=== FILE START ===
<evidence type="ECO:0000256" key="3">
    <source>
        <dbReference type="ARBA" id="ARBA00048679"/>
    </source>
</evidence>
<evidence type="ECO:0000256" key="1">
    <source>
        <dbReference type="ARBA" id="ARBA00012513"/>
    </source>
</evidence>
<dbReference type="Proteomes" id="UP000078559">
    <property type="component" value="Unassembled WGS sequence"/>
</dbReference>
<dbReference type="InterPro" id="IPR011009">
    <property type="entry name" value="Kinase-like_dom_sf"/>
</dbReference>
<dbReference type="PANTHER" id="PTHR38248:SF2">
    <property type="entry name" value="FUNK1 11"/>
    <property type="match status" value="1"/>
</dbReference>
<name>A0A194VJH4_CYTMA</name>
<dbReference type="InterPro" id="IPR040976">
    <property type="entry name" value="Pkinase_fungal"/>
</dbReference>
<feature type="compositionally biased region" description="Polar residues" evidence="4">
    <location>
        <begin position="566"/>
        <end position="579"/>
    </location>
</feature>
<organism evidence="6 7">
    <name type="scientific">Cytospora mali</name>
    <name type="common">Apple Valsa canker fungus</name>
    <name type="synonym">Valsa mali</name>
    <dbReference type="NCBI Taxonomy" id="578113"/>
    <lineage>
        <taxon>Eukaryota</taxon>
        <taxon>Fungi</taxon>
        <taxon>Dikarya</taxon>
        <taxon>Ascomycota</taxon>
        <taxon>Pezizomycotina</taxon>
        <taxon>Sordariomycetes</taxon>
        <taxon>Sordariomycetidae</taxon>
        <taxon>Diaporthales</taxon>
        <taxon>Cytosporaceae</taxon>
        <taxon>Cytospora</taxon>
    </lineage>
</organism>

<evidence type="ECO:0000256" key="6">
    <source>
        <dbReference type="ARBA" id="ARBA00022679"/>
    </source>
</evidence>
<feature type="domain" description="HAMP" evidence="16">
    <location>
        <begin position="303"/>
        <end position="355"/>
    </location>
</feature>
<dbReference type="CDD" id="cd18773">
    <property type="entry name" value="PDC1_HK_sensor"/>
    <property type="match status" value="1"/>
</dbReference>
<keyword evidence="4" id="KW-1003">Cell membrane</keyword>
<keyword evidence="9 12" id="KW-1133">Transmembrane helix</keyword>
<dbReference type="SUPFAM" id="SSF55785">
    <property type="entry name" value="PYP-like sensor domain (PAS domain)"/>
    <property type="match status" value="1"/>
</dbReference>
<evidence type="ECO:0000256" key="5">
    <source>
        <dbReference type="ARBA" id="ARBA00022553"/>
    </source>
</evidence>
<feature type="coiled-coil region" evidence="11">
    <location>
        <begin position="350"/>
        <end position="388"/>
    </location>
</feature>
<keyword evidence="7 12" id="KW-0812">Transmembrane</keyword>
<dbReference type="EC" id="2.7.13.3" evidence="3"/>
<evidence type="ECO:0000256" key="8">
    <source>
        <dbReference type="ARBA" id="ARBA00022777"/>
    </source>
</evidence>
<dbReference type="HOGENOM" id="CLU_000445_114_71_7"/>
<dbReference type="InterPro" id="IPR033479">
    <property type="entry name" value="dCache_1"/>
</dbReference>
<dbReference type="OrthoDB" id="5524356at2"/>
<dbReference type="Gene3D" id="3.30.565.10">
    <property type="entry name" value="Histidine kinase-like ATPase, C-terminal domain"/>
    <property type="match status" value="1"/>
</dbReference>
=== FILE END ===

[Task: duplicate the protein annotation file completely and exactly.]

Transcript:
<evidence type="ECO:0000256" key="3">
    <source>
        <dbReference type="ARBA" id="ARBA00048679"/>
    </source>
</evidence>
<evidence type="ECO:0000256" key="1">
    <source>
        <dbReference type="ARBA" id="ARBA00012513"/>
    </source>
</evidence>
<dbReference type="Proteomes" id="UP000078559">
    <property type="component" value="Unassembled WGS sequence"/>
</dbReference>
<dbReference type="InterPro" id="IPR011009">
    <property type="entry name" value="Kinase-like_dom_sf"/>
</dbReference>
<dbReference type="PANTHER" id="PTHR38248:SF2">
    <property type="entry name" value="FUNK1 11"/>
    <property type="match status" value="1"/>
</dbReference>
<name>A0A194VJH4_CYTMA</name>
<dbReference type="InterPro" id="IPR040976">
    <property type="entry name" value="Pkinase_fungal"/>
</dbReference>
<feature type="compositionally biased region" description="Polar residues" evidence="4">
    <location>
        <begin position="566"/>
        <end position="579"/>
    </location>
</feature>
<organism evidence="6 7">
    <name type="scientific">Cytospora mali</name>
    <name type="common">Apple Valsa canker fungus</name>
    <name type="synonym">Valsa mali</name>
    <dbReference type="NCBI Taxonomy" id="578113"/>
    <lineage>
        <taxon>Eukaryota</taxon>
        <taxon>Fungi</taxon>
        <taxon>Dikarya</taxon>
        <taxon>Ascomycota</taxon>
        <taxon>Pezizomycotina</taxon>
        <taxon>Sordariomycetes</taxon>
        <taxon>Sordariomycetidae</taxon>
        <taxon>Diaporthales</taxon>
        <taxon>Cytosporaceae</taxon>
        <taxon>Cytospora</taxon>
    </lineage>
</organism>

<evidence type="ECO:0000256" key="6">
    <source>
        <dbReference type="ARBA" id="ARBA00022679"/>
    </source>
</evidence>
<feature type="domain" description="HAMP" evidence="16">
    <location>
        <begin position="303"/>
        <end position="355"/>
    </location>
</feature>
<dbReference type="CDD" id="cd18773">
    <property type="entry name" value="PDC1_HK_sensor"/>
    <property type="match status" value="1"/>
</dbReference>
<keyword evidence="4" id="KW-1003">Cell membrane</keyword>
<keyword evidence="9 12" id="KW-1133">Transmembrane helix</keyword>
<dbReference type="SUPFAM" id="SSF55785">
    <property type="entry name" value="PYP-like sensor domain (PAS domain)"/>
    <property type="match status" value="1"/>
</dbReference>
<evidence type="ECO:0000256" key="5">
    <source>
        <dbReference type="ARBA" id="ARBA00022553"/>
    </source>
</evidence>
<feature type="coiled-coil region" evidence="11">
    <location>
        <begin position="350"/>
        <end position="388"/>
    </location>
</feature>
<keyword evidence="7 12" id="KW-0812">Transmembrane</keyword>
<dbReference type="EC" id="2.7.13.3" evidence="3"/>
<evidence type="ECO:0000256" key="8">
    <source>
        <dbReference type="ARBA" id="ARBA00022777"/>
    </source>
</evidence>
<dbReference type="HOGENOM" id="CLU_000445_114_71_7"/>
<dbReference type="InterPro" id="IPR033479">
    <property type="entry name" value="dCache_1"/>
</dbReference>
<dbReference type="OrthoDB" id="5524356at2"/>
<dbReference type="Gene3D" id="3.30.565.10">
    <property type="entry name" value="Histidine kinase-like ATPase, C-terminal domain"/>
    <property type="match status" value="1"/>
</dbReference>